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Academic papers using them as a resource



Using Academic Papers as a Study Resource

Most of the additional information you need when completing an MSc course is based around reading academic papers. In the beginning we can feel a little lost when we approach the reading of some contributions as some of the authors you will meet almost seem to delight in proving how opaque they can be in their writing.

Unfamiliar terms or using technical language, neologisms, in odd ways can make the writing seem impenetrable at first glance. I often hear myself saying what on earth is this person on about!

So we need a strategy to gain the most from the reading.

Using a paper as a resource:


  • Skim-Question-Read-Note;
  • Carry out a reconnaissance of the journal paper;
  • Read the abstract, conclusion, section headers and tables/figures);
  • Set down some questions to interrogate the paper;
  • Read the paper again quickly and make notes answering your questions.

If the author has put down an exemplar argument you wish to use as a quote make an accurate note of the location. Especially for quotes, write down the page number as well as the exact words of the author. It is a devil of a job when you are doing the final write up of an essay to corral and find all the references.

When you see a new term check you understand the term exactly and create ‘idiot cards’ with the definitions.

Analysis approach and working method for Paper review:

  1. I always look for the journal that published the paper. The journal will be an indicator of quality and whether the paper was assessed before publication?
  2. When was the paper published and what is the likely-hood of change occurring in the intervening time? The peer review process can take a long time before publication some papers can be quite outdated by events;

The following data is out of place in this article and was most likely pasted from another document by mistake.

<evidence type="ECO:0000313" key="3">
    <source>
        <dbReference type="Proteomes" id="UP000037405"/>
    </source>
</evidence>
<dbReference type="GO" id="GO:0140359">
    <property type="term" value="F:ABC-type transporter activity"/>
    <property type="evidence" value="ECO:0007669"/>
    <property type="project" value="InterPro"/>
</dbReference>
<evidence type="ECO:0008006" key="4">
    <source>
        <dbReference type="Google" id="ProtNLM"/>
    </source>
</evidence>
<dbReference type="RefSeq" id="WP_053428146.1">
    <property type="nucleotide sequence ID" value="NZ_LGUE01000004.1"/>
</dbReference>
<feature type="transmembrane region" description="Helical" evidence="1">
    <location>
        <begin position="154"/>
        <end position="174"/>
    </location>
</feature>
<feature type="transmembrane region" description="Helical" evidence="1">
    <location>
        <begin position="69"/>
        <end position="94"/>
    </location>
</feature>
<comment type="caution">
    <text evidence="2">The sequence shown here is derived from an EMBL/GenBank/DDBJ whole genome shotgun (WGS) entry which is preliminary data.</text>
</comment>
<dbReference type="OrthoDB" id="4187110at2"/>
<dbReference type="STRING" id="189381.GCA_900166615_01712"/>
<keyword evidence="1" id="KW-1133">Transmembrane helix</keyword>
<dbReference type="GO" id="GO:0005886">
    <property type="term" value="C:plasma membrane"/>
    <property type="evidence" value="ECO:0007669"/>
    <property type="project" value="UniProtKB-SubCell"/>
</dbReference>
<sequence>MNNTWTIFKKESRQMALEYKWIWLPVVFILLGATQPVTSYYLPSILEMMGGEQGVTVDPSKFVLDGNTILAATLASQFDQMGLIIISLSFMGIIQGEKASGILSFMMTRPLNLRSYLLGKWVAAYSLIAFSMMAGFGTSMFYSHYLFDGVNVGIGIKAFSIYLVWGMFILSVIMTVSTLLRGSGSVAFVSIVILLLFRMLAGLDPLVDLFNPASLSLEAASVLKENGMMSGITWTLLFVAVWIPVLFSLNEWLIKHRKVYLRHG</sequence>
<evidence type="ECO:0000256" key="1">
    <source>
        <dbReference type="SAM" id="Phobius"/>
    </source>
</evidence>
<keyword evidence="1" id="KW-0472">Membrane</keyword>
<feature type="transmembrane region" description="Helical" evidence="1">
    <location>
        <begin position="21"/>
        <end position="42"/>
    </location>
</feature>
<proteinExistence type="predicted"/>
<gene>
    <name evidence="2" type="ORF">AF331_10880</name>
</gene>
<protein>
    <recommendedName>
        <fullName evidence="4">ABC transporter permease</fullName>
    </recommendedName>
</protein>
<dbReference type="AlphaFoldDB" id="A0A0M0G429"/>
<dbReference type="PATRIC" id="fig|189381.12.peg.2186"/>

3. You should read the abstract to identify the key argument – also the conclusion if there is one;
  4. How did the author state the argument and can is it traceable through the paper?
  5. You should check where does the evidence come from. I always check if the argument grounded and warranted? What are the strengths and weaknesses of the evidence and method?
  6. You must identify the concepts that were used and which alternatives were explained;
  7. How did the author define the concepts and issues defined what level of assumed knowledge was behind the paper?
  8. Assumptions explicit and implicit;
  9. What was the point that was she trying to say?
  10. Use of language – whether pejorative for example?

Looking for the nuggets

I recommend leaving a column down the right hand side of a sheet of A4 for further notes after you have read other things and as you go along. When you have read a few journal papers you will find that some contradict or critique each other. You need to make a note of these contradictions and critiques as cross-references. These will be useful later for the essay write up and will gain you kudos.

When you read a good literature review in a paper note how the author funnels the argument onto just the point that their paper answers. It’s as if all the other researchers in the field have completely overlooked this obvious and important area!! This is a good technique for your literature review in a course essay and your professors will be looking for it.


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